When I tell people I have a passion – nay, obsession – for traveling, they always ask me why I chose Spain over other countries. “Turkey is beautiful!” proclaims my mother. “Dubai’s where the money is!” others say. “Korea’s where everyone goes!” claims anyone who’s sort of looked into teaching abroad. “I looked into JET. You should too.” rings from those once interested in Japan.
My answer is, why not Spain?
A lot of people view Spain as a country that has absolutely no money. Whether that’s true or not, it’s not really about the money. I didn’t base my decision on money, otherwise I’m sure I would have declined the offer. While Spain offers a good (enough) salary for native English teachers, there are other factors that play into.
Firstly, it’s a beautiful country. That isn’t an understatement – it really is. As someone who grew up in a country with many of the world’s best natural wonders, I appreciate the outdoors. Madrid, the city I resided in, doesn’t strike people as the most outdoorsy place, but it’s surprisingly nature-friendly. It’s a major city, but there’s a lot of green space within the center and around its borders. Take a one hour trek outside of the city via train, and you’ll find lots of mountains to hike (and sometimes ski down). The funny thing, though? Despite what it offers, Madrid’s natural beauty pales in comparison to other places in Spain. The islands are an obvious one, but did you know Valencia is stunning? Barcelona is, too, with its mountains, parks, and beach. San Sebastian is utterly ridiculous, with its too-pretty-to-bear bay and coastline. Granada has an old school beauty to it, with La Alhambra being one of the most amazing places I’ve ever been. And don’t even get me started on Cadiz – it’s so mesmerizing that you’ll never want to leave!
Secondly, it’s easy going. While you may find this frustrating in some ways – especially when it comes to the legal things – you’ll come to appreciate it. One thing I absolutely adore about Spain is that people value their time with friends, and if a night goes on a little too late, they’re usually cool about it. People don’t place an unhealthy emphasis on what you do for a living, because they’re generally more relaxed and want to enjoy their lives. While I’m in Spain, I’m actually on the “busy” side of easy going – constantly doing something, keeping busy, even more so than at home in North America – but I appreciate that I’m able to do so because I choose to, not because the culture I’m surrounded by wants me to work myself to death (even though I do)!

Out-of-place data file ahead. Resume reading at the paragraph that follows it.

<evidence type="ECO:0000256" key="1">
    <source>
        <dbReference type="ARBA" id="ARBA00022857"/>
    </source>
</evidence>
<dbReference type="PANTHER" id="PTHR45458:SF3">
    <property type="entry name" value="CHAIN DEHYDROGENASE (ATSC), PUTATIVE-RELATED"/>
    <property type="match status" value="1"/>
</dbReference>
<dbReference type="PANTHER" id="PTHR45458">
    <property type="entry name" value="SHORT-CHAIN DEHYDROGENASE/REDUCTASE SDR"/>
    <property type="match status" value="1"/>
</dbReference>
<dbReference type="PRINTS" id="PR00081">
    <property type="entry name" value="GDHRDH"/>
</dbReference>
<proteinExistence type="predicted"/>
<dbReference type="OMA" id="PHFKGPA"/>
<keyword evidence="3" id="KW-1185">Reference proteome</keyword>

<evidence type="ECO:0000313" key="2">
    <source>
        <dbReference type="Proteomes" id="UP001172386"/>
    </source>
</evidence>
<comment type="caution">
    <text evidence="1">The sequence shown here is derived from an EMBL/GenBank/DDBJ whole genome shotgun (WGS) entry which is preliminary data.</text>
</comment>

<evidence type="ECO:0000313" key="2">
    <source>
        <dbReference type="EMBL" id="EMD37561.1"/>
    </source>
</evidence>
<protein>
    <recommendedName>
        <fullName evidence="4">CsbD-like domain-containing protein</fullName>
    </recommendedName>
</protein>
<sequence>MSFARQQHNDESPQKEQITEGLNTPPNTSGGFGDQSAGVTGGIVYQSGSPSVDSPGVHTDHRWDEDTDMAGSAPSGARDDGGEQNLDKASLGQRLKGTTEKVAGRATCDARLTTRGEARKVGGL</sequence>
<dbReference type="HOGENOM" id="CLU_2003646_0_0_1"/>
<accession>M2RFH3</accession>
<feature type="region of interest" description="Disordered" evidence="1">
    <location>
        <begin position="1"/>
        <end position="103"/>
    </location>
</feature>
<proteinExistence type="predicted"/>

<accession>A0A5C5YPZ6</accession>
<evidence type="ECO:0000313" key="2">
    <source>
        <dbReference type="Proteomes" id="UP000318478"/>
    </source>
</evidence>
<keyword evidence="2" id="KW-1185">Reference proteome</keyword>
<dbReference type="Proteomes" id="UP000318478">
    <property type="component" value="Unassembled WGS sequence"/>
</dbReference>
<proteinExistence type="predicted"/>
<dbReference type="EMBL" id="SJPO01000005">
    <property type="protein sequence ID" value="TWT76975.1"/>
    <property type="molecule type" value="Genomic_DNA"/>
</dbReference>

Thirdly, it teaches you new things. Before I moved to Spain, I could barely speak Spanish. I liked to think I could, but living there was a major reality check. As I had the reading and writing part down already, I had room to grow in the verbal department and made it my goal to gain some level of competence in talking. By the time I left, I was able to express myself in Spanish with ease.
The language isn’t the only thing you learn, though. As the lifestyle is completely different for us North Americans, I learned how to adapt to something very different. Spanish culture does share similarities with my parents’ culture (and my heritage), so in that sense, it was strangely foreign and familiar. I balanced it out and got used to the parts that were new to me, which taught me to be more open.
Fourthly, it’s sunny and happy. Yes, this deserves its own point. Trust me when I say that there being a consistent amount of sun can really change your mood. As a Canadian, I’ve dealt with the winter blues. It should be noted that in some parts of Spain, there isn’t much sun (the north was gloomy when I went in June), but Madrid gets lots of sunshine during the year.
Fifthly, it was my childhood crush. As strange as that may sound, it’s true. I had a very, very big crush on Spain. I was so obsessed with Spain that my flamenco-ish dress was my favourite item of clothing for several years. Keep in mind that I was a tomboy, so for that to be the case is a very strange thing indeed.
I loved the language, the culture (well, the old school culture), the actors, the history, and everything else. I loved Spain so much it forced me to take this opportunity as an adult, even after my love affair with it dwindled.
Spain was my weakness – the thing I was attracted to – and I couldn’t say no to it. Although I know I’ll never fully assimilate in Spain, it’s mostly because I don’t want to. I love observing it as an “outsider”, taking in the things I appreciate and not adopting the things I can do without. It’s been the perfect compromise.
So, I guess I’m going back very soon. Will I be there for more than a year? Who knows. At this point, I’m just excited to get back, and to start round 2.
Are you going abroad this fall? If so, where to? If not, where would you go?